I try to be careful about generalizations. Absolutely. You know, yeah, the project manager just cannot afford to have that kind of gap in how they think about the future. They can't say, well, we're going to focus on the next week, and then five years from now, because that gap in the middle is critical. Planning a project. And maybe I'm not a very effective project manager of my own life, on the same boat, be willing to admit that if that's true, or, you know, I, again, I just would love to see people who have had some success as an entrepreneur, do that heat map, and then people who've had some success, maybe working in like a more traditional corporate environment? Yeah. Just like, Are there systematic differences? Or is it just random? I would love to love to be able to see that,
Junaid Ahmed 21:07
well, here's what we can do to get that heat map going, maybe have a form of some sort where people can fill in what they think. So then we can form our own heat map for people like a figure out your next 10 year heat map. What do you think about today? What do you think about tomorrow, next week, one month, and then I think it'll kind of push us in the direction of trying to think in those terms versus well, and I'm sure you have a list of people that fall into many, many of these categories. And they can actually fill out that form and give you that information that you might be looking for.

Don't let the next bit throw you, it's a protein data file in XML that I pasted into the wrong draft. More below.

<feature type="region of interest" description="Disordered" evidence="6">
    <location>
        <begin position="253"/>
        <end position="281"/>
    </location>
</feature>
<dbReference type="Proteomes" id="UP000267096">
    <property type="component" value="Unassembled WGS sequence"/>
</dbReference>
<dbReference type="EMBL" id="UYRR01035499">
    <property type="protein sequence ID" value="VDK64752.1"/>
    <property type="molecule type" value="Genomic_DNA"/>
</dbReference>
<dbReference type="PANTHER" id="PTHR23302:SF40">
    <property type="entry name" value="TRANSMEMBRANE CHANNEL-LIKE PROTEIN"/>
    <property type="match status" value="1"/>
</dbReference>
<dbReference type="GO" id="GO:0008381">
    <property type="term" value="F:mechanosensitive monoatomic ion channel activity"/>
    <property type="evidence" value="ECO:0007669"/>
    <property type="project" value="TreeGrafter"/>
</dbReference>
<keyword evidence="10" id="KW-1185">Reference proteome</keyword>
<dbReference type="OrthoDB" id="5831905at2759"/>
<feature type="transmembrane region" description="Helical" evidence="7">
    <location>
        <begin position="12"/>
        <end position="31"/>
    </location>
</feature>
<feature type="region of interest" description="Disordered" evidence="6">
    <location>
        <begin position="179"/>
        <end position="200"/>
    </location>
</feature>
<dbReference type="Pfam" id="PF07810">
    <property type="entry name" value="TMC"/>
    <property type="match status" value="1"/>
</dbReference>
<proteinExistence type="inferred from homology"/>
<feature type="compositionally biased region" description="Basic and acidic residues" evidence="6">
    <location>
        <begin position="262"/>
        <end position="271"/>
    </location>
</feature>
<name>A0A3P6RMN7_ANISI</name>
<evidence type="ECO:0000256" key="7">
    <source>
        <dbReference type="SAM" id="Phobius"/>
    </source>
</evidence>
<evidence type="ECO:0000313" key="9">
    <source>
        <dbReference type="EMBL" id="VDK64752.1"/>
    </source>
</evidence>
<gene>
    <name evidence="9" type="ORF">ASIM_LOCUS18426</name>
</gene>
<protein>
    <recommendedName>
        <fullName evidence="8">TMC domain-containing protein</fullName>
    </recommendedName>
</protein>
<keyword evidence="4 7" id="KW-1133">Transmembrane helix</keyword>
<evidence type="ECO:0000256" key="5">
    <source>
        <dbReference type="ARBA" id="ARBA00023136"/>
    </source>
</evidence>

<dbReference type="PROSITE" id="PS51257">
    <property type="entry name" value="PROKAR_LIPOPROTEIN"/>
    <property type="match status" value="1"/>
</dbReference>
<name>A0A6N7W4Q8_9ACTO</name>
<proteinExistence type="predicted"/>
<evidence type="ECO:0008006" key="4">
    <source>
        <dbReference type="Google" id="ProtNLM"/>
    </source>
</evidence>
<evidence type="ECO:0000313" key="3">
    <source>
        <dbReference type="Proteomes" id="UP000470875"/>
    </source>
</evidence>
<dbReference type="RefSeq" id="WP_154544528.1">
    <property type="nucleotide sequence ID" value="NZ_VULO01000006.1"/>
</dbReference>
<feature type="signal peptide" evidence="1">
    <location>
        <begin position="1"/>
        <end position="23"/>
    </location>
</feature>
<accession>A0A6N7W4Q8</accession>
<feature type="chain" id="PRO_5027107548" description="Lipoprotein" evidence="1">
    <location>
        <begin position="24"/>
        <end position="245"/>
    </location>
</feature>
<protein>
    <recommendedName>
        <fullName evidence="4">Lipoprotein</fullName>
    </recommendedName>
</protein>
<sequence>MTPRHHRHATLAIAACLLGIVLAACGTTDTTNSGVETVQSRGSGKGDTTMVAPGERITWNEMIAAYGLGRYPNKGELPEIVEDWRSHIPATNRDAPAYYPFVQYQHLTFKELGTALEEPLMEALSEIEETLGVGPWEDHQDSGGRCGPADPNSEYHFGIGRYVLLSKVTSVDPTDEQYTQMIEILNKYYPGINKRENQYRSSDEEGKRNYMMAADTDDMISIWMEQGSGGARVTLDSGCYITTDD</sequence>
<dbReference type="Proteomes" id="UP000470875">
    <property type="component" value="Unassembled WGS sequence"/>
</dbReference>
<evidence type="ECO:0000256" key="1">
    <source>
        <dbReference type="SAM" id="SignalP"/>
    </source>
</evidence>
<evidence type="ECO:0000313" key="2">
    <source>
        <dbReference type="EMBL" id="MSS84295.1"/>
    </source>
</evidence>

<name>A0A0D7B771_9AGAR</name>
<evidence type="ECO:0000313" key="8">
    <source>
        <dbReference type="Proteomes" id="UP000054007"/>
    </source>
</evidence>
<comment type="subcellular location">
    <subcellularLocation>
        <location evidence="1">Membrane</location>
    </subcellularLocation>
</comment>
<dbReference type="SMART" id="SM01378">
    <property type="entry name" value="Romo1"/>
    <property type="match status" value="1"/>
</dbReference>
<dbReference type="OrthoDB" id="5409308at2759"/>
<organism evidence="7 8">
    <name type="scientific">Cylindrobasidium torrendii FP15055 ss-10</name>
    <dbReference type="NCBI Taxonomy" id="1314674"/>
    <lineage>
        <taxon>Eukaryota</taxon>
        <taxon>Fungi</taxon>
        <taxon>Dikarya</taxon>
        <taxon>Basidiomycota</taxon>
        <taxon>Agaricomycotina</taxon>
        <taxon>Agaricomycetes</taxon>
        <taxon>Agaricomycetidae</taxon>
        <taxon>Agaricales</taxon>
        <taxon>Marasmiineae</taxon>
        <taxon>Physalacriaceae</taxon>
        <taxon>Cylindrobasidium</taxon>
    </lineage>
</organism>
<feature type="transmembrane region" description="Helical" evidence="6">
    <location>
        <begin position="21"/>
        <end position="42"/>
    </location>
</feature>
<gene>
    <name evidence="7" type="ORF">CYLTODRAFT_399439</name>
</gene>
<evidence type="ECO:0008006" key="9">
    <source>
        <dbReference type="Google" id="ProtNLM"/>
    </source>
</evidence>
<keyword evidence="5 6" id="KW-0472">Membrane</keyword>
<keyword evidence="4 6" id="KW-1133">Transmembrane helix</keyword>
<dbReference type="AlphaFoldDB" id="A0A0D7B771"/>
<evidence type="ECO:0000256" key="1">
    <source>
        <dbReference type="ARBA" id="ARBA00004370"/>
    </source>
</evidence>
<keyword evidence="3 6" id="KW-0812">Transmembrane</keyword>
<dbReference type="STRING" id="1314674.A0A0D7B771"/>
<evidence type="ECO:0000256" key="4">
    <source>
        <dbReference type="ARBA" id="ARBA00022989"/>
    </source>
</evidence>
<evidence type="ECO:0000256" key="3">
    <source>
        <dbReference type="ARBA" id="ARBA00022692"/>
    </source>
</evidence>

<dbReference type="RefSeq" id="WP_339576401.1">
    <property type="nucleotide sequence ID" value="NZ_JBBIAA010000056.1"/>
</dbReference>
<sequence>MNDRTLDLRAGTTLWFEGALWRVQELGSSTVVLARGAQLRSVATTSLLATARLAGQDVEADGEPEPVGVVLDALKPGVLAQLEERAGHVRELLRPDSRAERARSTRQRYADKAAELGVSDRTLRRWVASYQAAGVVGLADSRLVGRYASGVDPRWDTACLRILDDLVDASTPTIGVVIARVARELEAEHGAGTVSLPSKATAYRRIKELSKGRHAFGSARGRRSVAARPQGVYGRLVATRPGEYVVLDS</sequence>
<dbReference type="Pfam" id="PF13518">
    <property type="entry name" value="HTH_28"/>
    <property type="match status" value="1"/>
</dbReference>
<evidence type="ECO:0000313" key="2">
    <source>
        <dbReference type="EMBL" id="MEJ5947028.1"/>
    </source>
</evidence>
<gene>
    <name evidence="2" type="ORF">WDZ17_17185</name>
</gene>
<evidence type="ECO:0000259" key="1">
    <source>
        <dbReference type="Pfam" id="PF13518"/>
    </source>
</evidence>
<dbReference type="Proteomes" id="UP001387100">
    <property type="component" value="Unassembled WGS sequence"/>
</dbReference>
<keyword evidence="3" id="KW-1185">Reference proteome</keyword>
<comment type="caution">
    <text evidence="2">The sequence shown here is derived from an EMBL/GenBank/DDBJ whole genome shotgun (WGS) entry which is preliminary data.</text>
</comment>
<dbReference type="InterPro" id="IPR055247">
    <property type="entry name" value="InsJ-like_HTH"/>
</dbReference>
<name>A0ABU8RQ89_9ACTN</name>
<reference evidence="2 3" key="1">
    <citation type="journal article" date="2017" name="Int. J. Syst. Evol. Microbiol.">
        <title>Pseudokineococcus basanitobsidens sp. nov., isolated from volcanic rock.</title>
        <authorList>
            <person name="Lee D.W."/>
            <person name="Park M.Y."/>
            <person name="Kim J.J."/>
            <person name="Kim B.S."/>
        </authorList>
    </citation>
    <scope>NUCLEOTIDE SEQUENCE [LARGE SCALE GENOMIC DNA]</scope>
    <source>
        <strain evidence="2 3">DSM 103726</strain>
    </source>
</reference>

Phillip Morgan 21:56
One of the interesting things I've done recently is, is a small scale study of how self employed software developers think about investing in their career or not just think about it, but how do they actually do that? Yeah. And I recruited a small sample from LinkedIn, and recruited a somewhat larger, but still small sample from my email list. And it was it has been very interesting. I'm not done with this study yet. But it's been very interesting to compare the two. And there are real differences. So I could probably do the same thing again. But you know, with a different question, which is, yeah, that brings up some real interesting survey design issues. But the main question is, like, Where is your attention focused when you're thinking about the future? Yeah.
So that's a good idea. I'm,
I'm likely to do something about that.
Junaid Ahmed 22:53
I would love to see those results. And I'm sure you can do can, you know, published as a paper or white paper or something like, Hey, this is where people's attention span, fall based on their job title or something? I don't know.
Phillip Morgan 23:13
Yeah, you're trying to correlate it with some other factor would make it even additionally. Interesting. And then also, this is the kind of thing I could go broader with. Yeah. I could survey a lot of different sample groups. And so a tool like Google surveys, not Google Forms, but their paid survey tool, okay. Could be a real interesting way to expand the dataset now you've got some gears turning here Junaid Thanks for that.
Junaid Ahmed 23:40